Hopf fibration double covers circle bundle of sphere

Two days ago, I gave a seminar talk on Chern‘s proof of the generalized Gauss-Bonnet theorem. Here I record the answer to a question asked by one of my colleague during the talk. Although not directly related to the proof of the generalized Gauss-Bonnet theorem, I think it’s quite interesting itself.

Let me first give some background before stating the question.

Roughly speaking, the idea of proof goes like this: Let’s assume {n=2} for simplicity. Usually the curvature form (or more appropriately, the Pfaffian of the curvature form) is not exact, for otherwise the integral of the curvature form on a closed surface is zero. However, Chern observed that the pullback of the curvature form onto the unit sphere bundle {SM} is exact, and a smooth non-degenerate vector field {X} on {M} naturally induces a diffeomorphism from {M'} onto a submanifold {\Sigma} in {SM}. Here {M'} is the open subset of {M} where {X\ne 0}. By pulling back the curvature form onto {\Sigma} and applying the Stokes theorem, we can localize the curvature integral into a sum of line integrals on small loops around the singularities of {X}, which turn out to give the sum of the index of the vector field. Finally by the Poincare-Hopf theorem, this would give the Euler characteristic of {M}.

While introducing the concept of the unit sphere bundle, I was asked by one of my colleague whether the unit sphere bundle of {\mathbb S^2} is the Hopf fibration. I didn’t know the answer at that time. But then I thought about it again and found that the answer is quite obviously no. However, I found it quite interesting that the Hopf fibration is actually the double cover of {S(\mathbb S^2)}. I think this is a good exercise in geometry and I am recording it here.

For a Riemannian manifold {M^n}, the unit sphere bundle {SM} is defined to be

\displaystyle \begin{array}{rl} \displaystyle   SM:=\{(x, v): x\in M, v\in T_xM, |v|=1\} \end{array}

with projection {\pi_S: (x, v)\mapsto x}. This is an {\mathbb S^{n-1}}-bundle over {M}. In particular, if {M} is two-dimensional, then {SM} is a circle bundle.

Proposition 1 The circle bundle {S(\mathbb S^2)} is diffeomorphic to {SO(3)}.

Proof: We regard {\mathbb S^2\subset \mathbb R^3} is the standard unit sphere, and regard {x\in \mathbb S^2} as a column vector. We can define {\Phi: S(\mathbb S^2)\rightarrow SO(3)} by

\displaystyle \begin{array}{rl} \displaystyle   \Phi(x, v):=\left[x, v, x\times v\right], \end{array}

where {x\times v} is the cross product of {x} and {v} in {\mathbb R^3}. Then

\displaystyle \begin{array}{rl} \displaystyle   \Phi^{-1}\left(\left[v_1\;v_2\;v_3\right]\right)=(v_1, v_2). \end{array}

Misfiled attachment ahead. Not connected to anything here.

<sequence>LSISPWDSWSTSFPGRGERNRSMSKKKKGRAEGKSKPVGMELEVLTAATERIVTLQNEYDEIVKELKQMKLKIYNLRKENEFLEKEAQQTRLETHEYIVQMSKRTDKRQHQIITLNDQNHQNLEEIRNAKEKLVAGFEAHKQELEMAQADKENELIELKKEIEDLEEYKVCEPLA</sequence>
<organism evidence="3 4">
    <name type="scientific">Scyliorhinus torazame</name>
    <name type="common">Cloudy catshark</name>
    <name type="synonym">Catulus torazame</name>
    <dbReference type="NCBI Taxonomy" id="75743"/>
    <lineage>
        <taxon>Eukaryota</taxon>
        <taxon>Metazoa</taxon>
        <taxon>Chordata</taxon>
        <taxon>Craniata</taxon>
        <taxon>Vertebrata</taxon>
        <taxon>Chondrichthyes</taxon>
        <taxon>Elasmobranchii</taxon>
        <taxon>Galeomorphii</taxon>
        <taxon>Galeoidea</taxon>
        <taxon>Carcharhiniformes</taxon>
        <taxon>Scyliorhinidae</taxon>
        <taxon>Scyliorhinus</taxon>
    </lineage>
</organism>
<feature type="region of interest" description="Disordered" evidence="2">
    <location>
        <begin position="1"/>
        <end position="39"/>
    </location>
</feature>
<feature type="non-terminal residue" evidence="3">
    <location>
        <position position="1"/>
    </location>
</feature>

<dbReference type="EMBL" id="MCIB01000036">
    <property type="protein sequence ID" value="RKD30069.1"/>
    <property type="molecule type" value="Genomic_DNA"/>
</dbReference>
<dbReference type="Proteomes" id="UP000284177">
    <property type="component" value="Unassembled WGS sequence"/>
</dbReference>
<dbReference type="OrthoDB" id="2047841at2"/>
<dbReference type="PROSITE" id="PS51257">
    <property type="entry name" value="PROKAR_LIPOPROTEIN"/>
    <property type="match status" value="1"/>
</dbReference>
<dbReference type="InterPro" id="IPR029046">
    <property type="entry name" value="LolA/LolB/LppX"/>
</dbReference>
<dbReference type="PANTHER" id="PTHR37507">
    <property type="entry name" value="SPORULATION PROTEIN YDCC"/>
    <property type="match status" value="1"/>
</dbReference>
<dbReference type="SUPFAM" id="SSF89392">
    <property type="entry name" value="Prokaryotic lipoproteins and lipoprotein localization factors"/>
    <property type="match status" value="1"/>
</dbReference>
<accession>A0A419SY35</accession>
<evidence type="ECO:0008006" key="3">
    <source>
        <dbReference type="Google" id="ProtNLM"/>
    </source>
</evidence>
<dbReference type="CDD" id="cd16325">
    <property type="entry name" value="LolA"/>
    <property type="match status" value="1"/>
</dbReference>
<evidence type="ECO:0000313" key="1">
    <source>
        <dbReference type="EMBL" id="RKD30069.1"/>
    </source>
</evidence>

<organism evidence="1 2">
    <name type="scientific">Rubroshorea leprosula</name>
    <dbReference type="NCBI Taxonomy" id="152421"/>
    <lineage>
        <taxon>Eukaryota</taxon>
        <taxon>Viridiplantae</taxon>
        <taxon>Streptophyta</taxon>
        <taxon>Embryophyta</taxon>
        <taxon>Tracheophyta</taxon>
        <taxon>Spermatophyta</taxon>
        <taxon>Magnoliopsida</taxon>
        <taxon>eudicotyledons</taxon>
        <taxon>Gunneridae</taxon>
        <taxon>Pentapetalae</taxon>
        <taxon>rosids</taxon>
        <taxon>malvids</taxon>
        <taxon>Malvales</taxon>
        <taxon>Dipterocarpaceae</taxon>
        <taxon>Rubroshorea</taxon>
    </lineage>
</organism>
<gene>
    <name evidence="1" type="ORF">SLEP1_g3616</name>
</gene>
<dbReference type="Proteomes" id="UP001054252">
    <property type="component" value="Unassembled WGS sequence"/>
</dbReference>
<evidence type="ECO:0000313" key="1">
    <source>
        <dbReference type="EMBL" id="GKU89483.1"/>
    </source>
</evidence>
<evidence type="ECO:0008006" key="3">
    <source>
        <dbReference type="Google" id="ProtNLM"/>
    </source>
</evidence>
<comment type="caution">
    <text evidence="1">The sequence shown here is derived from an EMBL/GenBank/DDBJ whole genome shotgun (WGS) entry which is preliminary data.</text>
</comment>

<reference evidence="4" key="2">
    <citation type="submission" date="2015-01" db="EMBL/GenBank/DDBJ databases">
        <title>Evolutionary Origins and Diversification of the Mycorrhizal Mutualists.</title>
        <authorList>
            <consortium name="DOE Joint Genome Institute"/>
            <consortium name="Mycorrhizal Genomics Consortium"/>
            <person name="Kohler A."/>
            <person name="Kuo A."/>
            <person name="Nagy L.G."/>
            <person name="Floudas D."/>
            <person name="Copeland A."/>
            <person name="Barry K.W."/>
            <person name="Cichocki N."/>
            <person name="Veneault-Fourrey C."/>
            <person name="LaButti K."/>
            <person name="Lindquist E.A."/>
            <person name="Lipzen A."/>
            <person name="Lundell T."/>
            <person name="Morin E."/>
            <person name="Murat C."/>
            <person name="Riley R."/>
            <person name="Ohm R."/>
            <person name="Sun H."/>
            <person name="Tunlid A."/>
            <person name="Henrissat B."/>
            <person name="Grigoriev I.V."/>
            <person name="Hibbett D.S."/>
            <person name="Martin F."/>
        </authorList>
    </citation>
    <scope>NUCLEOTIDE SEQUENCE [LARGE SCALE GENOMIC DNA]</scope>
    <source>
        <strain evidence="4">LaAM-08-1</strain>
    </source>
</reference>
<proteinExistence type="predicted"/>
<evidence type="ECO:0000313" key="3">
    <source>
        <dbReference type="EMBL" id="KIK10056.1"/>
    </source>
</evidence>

Clearly this is a diffeomorphism. \Box

In particular, {S(\mathbb S^2)\cong SO(3)} has fundamental group {\mathbb Z/2\mathbb Z}, with {\mathrm{Spin}(3)=Sp(1)} as its double cover (cf. here).

Recall that the Hopf fibration is given by the quotient of the action {\mathbb S^1=\{\alpha\in \mathbb C: |\alpha|=1\}} on {\mathbb S^3=\{z=(z_1,z_2)\in\mathbb C^2: |z|=1\}}, where the action is given by {\alpha\cdot (z_1,z_2)=(\alpha z_1, \alpha z_2)}. It is clear that the quotient space is {\mathbb CP^1}, which is diffeomorphic to {\mathbb S^2}. The Hopf fibration is defined to be this quotient: {\pi: \mathbb S^3\rightarrow \mathbb CP^1\cong \mathbb S^2}.

From the above discussion, it is clear that {\pi_S: S(\mathbb S^2)\rightarrow \mathbb S^2} is not the Hopf fibration. In fact, as {\mathbb S^3} is simply connected, it is not diffeomorphic to {S(\mathbb S^2)}. However, the Hopf fibration can be regarded as the double cover of {\pi_S: S(\mathbb S^2)\rightarrow \mathbb S^2}, in the sense that this diagram commutes

Here {p} is the double covering map from {Sp(1)=\mathrm{Spin}(3)} to {SO(3)}. To see this, first identify {\mathbb S^3} with the compact symplectic group {Sp(1)=\{q\in \mathbb H, |q|=1\}} where {\mathbb H=\{a+bi+cj+dk: a, b, c, d\in \mathbb R\}} is the set of quaternions, where {i^2=j^2=k^2=-1}. We identify {\mathbb R^3} with the space of purely imaginary quaternions {\{bi+cj+dk\}}. Then we define {p(q)} by

\displaystyle \begin{array}{rl} \displaystyle   p(q): v\mapsto q^* v q, \textrm{ where } v \textrm{ is a purely imaginary quaternion}. \end{array}

It is clear that {p(q)\in SO(3)}. Under this identification, then {\pi_S(p(q))=q^* i q} as we identify {i} with {e_1}. Let {q=a+bi+cj+dk=z_0+z_1j\in Sp(1)}, where {z_i\in \mathbb C}. Suppose {z_0=a+bi}, {z_1=c+di}. Then by a direct calculation (done by Mathematica here)

\displaystyle \begin{array}{rl} \displaystyle   \pi_S(p(q))=q^* i q =(a^2+b^2-c^2-d^2)i+2(bc-ad)j+2(ac+bd)k.  \ \ \ \ \ (1)\end{array}

On the other hand, for {q=a+bi+cj+dk=z_0+z_1j\in Sp(1)}, {\pi} can be defined to be

\displaystyle \begin{array}{rl} \displaystyle   \pi(q)=\pi(z_0, z_1):= (|z_0|^2-|z_1|^2, 2\mathrm{Im}(z_0z_1^*), 2\mathrm{Re}(z_0z_1^*)). \end{array}

Expanding the above, we have

\displaystyle \begin{array}{rl} \displaystyle   (|z_0|^2-|z_1|^2, 2z_0z_1^*)=(a^2+b^2-c^2-d^2, 2(bc-ad), 2(ac+bd)). \end{array}

Comparing with (1), we have proved the commutativity.

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